But now, thus says the Lord, who created you, O Jacob,
And He who formed you, O Israel:
“Fear not, for I have redeemed you;
I have called you by your name;
You are Mine.
When you pass through the waters, I will be with you;
And through the rivers, they shall not overflow you.
When you walk through the fire, you shall not be burned,
Nor shall the flame scorch you.
For I am the Lord your God,
The Holy One of Israel, your Savior”
– Isaiah 41:9, 10
Think about that. And if we really do have a Father in heaven, who is also our God and savior, a being of infinite resources, strength, power, and knowledge, then our situation only gets better. But even though he is a God, he is still our father; he’s just a “super-father.” The child’s part is to trust, and obey what the father asks. The father’s job is to care for his own children. If the children will have the confidence and trust to obey and follow their Father, then he has promised that he will step up and fulfill his word. And a good father always foots the bill for the things he orders. Of course, this does not work the other way – there is no magic or supernatural help to be had merely at “the children’s will,” or word. We are not there yet; we are not fully good, and we don’t always see all the things. And it is easy for us to forget sometimes that when we don’t see good in one area, it doesn’t mean that the situation is “no good” at all; there may be a very good gain in a different field, we just forget to look for it. Sometimes we would rather not get sick, or have to go through pain and hard times. Most of the time we would rather have more money. But sometimes it is good and even necessary for us to go through difficult things, so that our spirits can grow stronger, or so that we can learn to see things in a deeper way, or so that we can be reminded to think about our brothers and sisters around us.
In the end we don’t have to worry about it too much – God is always working for our good, and he will bring us what we need. If we will simply follow the whispers and listen to our Father, he will always help us and bring exactly what we need into our lives, in the best way possible. And he can give us the strength to get through it, as well; he will always help if we ask him to. Sometimes our Father gives us physical good, sometimes we will receive spiritual good, and sometimes we will be given the gift of passing into the next life to find our eternal reward and the ultimate good for our whole being. We have not been promised to get out of all of our difficulties on this earth, but we are promised that we will get through them, and that they will pass. We are promised that if we will trust and follow him, our Father will be with us every step of the way, and that our story will come to a perfectly good, and beautiful, and joyful end.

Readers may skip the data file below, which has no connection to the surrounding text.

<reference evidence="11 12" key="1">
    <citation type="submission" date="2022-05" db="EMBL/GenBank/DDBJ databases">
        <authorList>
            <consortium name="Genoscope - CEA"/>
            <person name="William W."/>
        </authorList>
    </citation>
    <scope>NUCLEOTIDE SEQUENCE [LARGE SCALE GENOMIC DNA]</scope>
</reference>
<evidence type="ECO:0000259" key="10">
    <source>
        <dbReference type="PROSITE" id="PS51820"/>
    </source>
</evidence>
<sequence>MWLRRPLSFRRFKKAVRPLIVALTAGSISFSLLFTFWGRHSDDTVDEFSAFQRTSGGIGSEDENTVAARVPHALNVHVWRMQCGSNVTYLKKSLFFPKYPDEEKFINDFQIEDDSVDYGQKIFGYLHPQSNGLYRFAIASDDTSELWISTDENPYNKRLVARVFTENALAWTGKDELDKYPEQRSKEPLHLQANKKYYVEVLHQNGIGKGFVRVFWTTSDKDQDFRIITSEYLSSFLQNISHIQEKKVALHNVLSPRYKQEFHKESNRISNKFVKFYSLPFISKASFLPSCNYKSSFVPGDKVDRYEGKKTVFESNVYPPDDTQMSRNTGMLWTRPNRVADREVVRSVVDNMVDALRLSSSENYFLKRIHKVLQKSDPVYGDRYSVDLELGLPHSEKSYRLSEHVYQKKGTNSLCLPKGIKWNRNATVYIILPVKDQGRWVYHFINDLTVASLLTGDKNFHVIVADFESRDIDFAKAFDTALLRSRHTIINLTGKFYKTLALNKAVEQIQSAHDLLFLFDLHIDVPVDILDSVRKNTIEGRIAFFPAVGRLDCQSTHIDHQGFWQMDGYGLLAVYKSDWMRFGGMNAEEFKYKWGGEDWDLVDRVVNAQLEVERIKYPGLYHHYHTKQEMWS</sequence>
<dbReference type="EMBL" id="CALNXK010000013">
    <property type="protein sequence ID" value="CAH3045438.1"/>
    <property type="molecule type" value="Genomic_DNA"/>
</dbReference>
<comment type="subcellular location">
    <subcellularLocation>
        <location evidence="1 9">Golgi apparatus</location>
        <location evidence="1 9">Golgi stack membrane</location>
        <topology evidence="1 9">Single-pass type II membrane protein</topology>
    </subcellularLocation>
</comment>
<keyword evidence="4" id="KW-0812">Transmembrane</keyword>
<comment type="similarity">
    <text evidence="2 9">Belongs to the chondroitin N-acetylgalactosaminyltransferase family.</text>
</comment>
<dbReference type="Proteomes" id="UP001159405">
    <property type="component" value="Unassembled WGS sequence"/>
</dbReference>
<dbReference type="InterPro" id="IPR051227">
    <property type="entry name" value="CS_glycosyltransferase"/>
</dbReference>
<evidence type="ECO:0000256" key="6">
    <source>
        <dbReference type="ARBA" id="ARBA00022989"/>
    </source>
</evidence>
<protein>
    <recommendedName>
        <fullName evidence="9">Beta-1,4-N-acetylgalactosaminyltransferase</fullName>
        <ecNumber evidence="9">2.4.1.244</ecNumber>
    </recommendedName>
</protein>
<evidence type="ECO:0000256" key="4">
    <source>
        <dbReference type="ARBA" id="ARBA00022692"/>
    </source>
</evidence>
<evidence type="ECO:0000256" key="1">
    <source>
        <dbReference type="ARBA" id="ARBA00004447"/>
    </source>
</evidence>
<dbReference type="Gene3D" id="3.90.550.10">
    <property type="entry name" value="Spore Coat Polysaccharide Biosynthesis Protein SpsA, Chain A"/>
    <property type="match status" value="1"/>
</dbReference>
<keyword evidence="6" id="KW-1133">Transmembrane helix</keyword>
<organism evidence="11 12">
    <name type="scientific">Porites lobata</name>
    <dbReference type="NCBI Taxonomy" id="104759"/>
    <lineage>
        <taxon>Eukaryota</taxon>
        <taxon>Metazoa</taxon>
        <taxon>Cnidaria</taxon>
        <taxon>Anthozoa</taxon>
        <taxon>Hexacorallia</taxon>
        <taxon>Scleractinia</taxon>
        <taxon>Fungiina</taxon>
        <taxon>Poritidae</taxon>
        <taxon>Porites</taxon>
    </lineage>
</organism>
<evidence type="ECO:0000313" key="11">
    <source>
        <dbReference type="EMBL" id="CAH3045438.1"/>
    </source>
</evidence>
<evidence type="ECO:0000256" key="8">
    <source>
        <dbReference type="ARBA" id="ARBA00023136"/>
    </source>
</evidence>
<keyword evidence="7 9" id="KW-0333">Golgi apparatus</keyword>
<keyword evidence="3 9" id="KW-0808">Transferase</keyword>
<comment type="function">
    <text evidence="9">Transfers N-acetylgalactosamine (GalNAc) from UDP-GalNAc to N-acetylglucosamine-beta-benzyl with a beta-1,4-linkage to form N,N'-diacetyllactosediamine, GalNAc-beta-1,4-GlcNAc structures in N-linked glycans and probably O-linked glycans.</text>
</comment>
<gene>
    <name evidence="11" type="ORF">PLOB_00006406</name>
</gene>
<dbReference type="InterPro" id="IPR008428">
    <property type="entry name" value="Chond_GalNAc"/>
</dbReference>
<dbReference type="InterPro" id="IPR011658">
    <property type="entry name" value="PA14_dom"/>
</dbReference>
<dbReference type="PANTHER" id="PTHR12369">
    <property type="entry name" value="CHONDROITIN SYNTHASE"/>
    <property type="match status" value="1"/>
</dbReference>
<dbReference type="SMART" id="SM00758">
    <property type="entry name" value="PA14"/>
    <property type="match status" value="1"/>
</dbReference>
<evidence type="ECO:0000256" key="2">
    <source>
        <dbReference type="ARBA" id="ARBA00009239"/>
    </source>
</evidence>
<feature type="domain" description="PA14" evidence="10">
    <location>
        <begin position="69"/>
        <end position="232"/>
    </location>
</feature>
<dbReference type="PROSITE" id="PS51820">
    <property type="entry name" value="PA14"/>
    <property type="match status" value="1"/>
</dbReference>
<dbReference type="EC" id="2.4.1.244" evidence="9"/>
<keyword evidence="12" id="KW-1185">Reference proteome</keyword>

“For I know the thoughts that I think toward you, says the Lord, thoughts of peace and not of evil, to give you a future and a hope. (Jeremiah 29:11)
Isn’t he lovely?
– Father, our trust is in you. Help us to keep it there. Help our minds and confidence and trust not to wander away, to other “gods” that seem more palpable and “real” than we sometimes feel you to be. And where are the strange gods now, anyway? Their comfort leaves us cold when real times of need come calling. Only you are faithful, and true. Help our small hands to keep their hold on to you; for you are our rock. Give us strength to go on ‘holding on’ after our small strength has come to an end. Help us to abide in you, so that you can continue to feed us and give us more strength, and more life. We ask that you will send your best help to all of your children, wherever they may be, and whatever that may be. Give us courage, and strong hearts to make it through these uncertain days. We know that you will bring peace and joy to our hearts as we follow you. We know that you will bring us all to your good end, whatever form that may take. – Amen.
“Are there really more things in heaven and earth than we dream of, Bear?” Bear was silent, but his eyes suddenly became brighter, and looked up longingly at the sky. It was as if he wanted to say something beautiful, but couldn’t. 🐾
- CS Lewis, in The Grand Miracle, says this: “The Christian story is precisely the story of one grand miracle, the Christian assertion being that what is beyond all space and time, what is uncreated, eternal, came into nature, into human nature, descended into His own universe, and rose again, bringing nature up with Him. It is precisely one great miracle. If you take that away there is nothing specifically Christian left.” In Christian Apologetics, Lewis says: “Do not attempt to water Christianity down. There must be no pretence that you can have it with the Supernatural left out. So far as I can see Christianity is precisely the one religion from which the miraculous cannot be separated. You must frankly argue for supernaturalism from the very outset. . . .”
Just a little flower, turning her face to find the sun. I don’t always feel his rays on me, but when I do, the warmth and the feeling is simply wonderful, and I never want to be in the shadows again. Isn’t he lovely?